ran up the canyon walls.)

"Sitting at the rim of the big gap
at the high lash of the frozen storm line,
I ask why I go on five crutches,
tongues, ears, nostrils — all cripples —
eyes and nose — both cripples —
I ask why these five cripples
limp and squint and gag with me,
why they say with the oldest frozen faces:
    Man is a poor stick and a sad squirt;
    if he is poor he can't dress up;
    if he dresses up he don't know any place to go.

"Away and away on some green moon
a blind blue horse eats white grass
    And the blind blue horse knows more than I do
    because he saw more than I have seen
    and remembered it after he went blind.

"And away and away on some other green moon
is a sea-kept child who lacks a nose I got
and fingers like mine and all I have.
And yet the sea-kept child knows more than
I do and sings secrets alien to me as light
to a nosing mole underground.
I understand this child as a yellow-belly
catfish in China understands peach pickers
at sunrise in September in a Michigan orchard.

    "The power and lift of the sea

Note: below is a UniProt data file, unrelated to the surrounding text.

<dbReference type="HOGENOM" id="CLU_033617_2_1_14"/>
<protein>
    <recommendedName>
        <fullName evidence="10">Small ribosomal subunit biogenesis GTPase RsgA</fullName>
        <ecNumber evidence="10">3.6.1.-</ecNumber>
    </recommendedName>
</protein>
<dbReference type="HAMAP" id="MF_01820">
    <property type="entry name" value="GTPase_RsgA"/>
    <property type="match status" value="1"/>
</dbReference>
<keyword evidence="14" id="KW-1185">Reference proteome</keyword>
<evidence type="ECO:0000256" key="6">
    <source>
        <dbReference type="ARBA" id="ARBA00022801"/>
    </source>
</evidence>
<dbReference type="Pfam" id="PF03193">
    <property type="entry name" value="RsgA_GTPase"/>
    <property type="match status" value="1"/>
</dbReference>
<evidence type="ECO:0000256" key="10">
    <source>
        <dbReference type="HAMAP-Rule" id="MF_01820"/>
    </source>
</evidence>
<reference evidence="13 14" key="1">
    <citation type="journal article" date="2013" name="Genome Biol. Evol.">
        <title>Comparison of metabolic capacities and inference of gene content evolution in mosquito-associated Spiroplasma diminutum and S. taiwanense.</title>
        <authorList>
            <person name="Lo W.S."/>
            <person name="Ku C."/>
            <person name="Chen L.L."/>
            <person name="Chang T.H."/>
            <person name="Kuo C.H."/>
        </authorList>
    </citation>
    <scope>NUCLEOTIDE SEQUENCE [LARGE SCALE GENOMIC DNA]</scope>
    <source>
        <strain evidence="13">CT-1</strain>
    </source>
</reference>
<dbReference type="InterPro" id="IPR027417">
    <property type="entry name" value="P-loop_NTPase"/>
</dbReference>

and the flame of the old earth fires under,
I sift their meanings of sand in my fingers.
I send out five sleepwalkers to find out who I am,
    my name and number, where I came from,
    and where I am going.
They go out, look, listen, wonder, and shoot a fire-white rocket 
    across the night sky; the shot and the flare of the rocket dies to a 
    whisper; and the night is the same as it always was.
They come back, my five sleepwalkers; they have an answer for me, they
say; they tell me: Wait — the password all of them 
heard when the fire-white rocket shot across the sky and died to 
a whisper, the password is: Wait.

"I sit with five binoculars, amplifiers, spectroscopes
I sit looking through five windows, listening, tasting, smelling, 
I sit counting five million smoke fogs.
Repeaters, repeaters, come back to my window-sills.
Some are pigeons coming to coo and coo and clean their tail feathers 
    and look wise at me.
Some are pigeons coming with broken wings to die with pain in 
    their eyes on my window-sills.

"I walk the high lash of the frozen storm line;
I sit down with my feet in a ten-mile gravel pit.
Here I ask why I am a bag of sea-water fastened
to a frame of bones put walking on land — here I
look at crawlers, crimson, spiders spotted with
purple spots on their heads, flinging silver nets,
two, four, six, against the sun.
Here I look two miles down to the ditch of the sea
and pick a winding ribbon, a river eater, a water